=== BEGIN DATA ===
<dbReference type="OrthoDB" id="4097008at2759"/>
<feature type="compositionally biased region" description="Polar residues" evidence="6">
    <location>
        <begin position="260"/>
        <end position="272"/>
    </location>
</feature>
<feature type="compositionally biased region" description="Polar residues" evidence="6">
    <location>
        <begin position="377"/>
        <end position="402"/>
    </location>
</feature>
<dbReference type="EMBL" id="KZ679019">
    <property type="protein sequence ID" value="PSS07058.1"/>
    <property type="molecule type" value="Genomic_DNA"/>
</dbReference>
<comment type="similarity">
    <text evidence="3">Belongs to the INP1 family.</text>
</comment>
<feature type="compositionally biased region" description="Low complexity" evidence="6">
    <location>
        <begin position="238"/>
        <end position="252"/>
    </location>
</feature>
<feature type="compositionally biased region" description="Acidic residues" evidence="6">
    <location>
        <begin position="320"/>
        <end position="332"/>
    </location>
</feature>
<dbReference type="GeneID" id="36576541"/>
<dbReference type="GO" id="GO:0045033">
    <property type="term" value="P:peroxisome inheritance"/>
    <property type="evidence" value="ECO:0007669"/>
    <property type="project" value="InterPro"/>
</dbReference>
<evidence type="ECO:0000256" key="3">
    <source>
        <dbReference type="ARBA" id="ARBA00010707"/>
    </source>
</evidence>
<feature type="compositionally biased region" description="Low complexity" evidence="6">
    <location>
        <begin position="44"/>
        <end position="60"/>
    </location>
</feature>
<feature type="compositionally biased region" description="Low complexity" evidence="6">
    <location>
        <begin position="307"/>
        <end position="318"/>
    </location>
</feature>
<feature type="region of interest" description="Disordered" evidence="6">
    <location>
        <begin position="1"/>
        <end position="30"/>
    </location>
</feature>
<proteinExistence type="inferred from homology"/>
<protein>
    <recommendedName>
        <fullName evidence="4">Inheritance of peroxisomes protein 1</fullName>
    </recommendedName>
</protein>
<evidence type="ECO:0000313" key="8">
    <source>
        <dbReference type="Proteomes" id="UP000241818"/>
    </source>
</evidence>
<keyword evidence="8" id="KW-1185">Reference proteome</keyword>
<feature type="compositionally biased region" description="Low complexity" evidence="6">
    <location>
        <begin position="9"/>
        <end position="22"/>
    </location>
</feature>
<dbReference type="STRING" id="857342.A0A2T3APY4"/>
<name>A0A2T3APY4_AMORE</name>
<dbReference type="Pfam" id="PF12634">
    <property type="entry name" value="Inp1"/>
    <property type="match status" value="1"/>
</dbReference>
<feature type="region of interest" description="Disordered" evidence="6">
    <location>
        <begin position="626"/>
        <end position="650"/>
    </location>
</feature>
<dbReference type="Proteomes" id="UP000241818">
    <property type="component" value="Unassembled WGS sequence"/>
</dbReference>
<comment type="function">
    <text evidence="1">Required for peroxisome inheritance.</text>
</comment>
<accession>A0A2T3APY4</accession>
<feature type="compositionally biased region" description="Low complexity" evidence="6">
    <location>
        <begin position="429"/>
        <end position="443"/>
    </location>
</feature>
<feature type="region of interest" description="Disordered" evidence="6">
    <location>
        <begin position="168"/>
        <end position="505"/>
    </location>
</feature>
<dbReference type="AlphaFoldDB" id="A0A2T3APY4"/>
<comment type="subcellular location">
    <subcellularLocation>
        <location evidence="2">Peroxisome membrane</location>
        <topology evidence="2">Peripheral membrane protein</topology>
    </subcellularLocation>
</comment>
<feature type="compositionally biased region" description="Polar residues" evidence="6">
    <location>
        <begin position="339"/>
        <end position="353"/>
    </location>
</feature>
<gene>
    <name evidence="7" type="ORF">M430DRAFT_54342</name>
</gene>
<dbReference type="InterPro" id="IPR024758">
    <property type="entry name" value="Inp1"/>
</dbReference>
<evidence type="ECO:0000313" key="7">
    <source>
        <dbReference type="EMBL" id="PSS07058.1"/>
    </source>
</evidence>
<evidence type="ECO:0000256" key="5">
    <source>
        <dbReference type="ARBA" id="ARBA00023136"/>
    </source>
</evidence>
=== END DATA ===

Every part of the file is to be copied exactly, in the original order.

<dbReference type="OrthoDB" id="4097008at2759"/>
<feature type="compositionally biased region" description="Polar residues" evidence="6">
    <location>
        <begin position="260"/>
        <end position="272"/>
    </location>
</feature>
<feature type="compositionally biased region" description="Polar residues" evidence="6">
    <location>
        <begin position="377"/>
        <end position="402"/>
    </location>
</feature>
<dbReference type="EMBL" id="KZ679019">
    <property type="protein sequence ID" value="PSS07058.1"/>
    <property type="molecule type" value="Genomic_DNA"/>
</dbReference>
<comment type="similarity">
    <text evidence="3">Belongs to the INP1 family.</text>
</comment>
<feature type="compositionally biased region" description="Low complexity" evidence="6">
    <location>
        <begin position="238"/>
        <end position="252"/>
    </location>
</feature>
<feature type="compositionally biased region" description="Acidic residues" evidence="6">
    <location>
        <begin position="320"/>
        <end position="332"/>
    </location>
</feature>
<dbReference type="GeneID" id="36576541"/>
<dbReference type="GO" id="GO:0045033">
    <property type="term" value="P:peroxisome inheritance"/>
    <property type="evidence" value="ECO:0007669"/>
    <property type="project" value="InterPro"/>
</dbReference>
<evidence type="ECO:0000256" key="3">
    <source>
        <dbReference type="ARBA" id="ARBA00010707"/>
    </source>
</evidence>
<feature type="compositionally biased region" description="Low complexity" evidence="6">
    <location>
        <begin position="44"/>
        <end position="60"/>
    </location>
</feature>
<feature type="compositionally biased region" description="Low complexity" evidence="6">
    <location>
        <begin position="307"/>
        <end position="318"/>
    </location>
</feature>
<feature type="region of interest" description="Disordered" evidence="6">
    <location>
        <begin position="1"/>
        <end position="30"/>
    </location>
</feature>
<proteinExistence type="inferred from homology"/>
<protein>
    <recommendedName>
        <fullName evidence="4">Inheritance of peroxisomes protein 1</fullName>
    </recommendedName>
</protein>
<evidence type="ECO:0000313" key="8">
    <source>
        <dbReference type="Proteomes" id="UP000241818"/>
    </source>
</evidence>
<keyword evidence="8" id="KW-1185">Reference proteome</keyword>
<feature type="compositionally biased region" description="Low complexity" evidence="6">
    <location>
        <begin position="9"/>
        <end position="22"/>
    </location>
</feature>
<dbReference type="STRING" id="857342.A0A2T3APY4"/>
<name>A0A2T3APY4_AMORE</name>
<dbReference type="Pfam" id="PF12634">
    <property type="entry name" value="Inp1"/>
    <property type="match status" value="1"/>
</dbReference>
<feature type="region of interest" description="Disordered" evidence="6">
    <location>
        <begin position="626"/>
        <end position="650"/>
    </location>
</feature>
<dbReference type="Proteomes" id="UP000241818">
    <property type="component" value="Unassembled WGS sequence"/>
</dbReference>
<comment type="function">
    <text evidence="1">Required for peroxisome inheritance.</text>
</comment>
<accession>A0A2T3APY4</accession>
<feature type="compositionally biased region" description="Low complexity" evidence="6">
    <location>
        <begin position="429"/>
        <end position="443"/>
    </location>
</feature>
<feature type="region of interest" description="Disordered" evidence="6">
    <location>
        <begin position="168"/>
        <end position="505"/>
    </location>
</feature>
<dbReference type="AlphaFoldDB" id="A0A2T3APY4"/>
<comment type="subcellular location">
    <subcellularLocation>
        <location evidence="2">Peroxisome membrane</location>
        <topology evidence="2">Peripheral membrane protein</topology>
    </subcellularLocation>
</comment>
<feature type="compositionally biased region" description="Polar residues" evidence="6">
    <location>
        <begin position="339"/>
        <end position="353"/>
    </location>
</feature>
<gene>
    <name evidence="7" type="ORF">M430DRAFT_54342</name>
</gene>
<dbReference type="InterPro" id="IPR024758">
    <property type="entry name" value="Inp1"/>
</dbReference>
<evidence type="ECO:0000313" key="7">
    <source>
        <dbReference type="EMBL" id="PSS07058.1"/>
    </source>
</evidence>
<evidence type="ECO:0000256" key="5">
    <source>
        <dbReference type="ARBA" id="ARBA00023136"/>
    </source>
</evidence>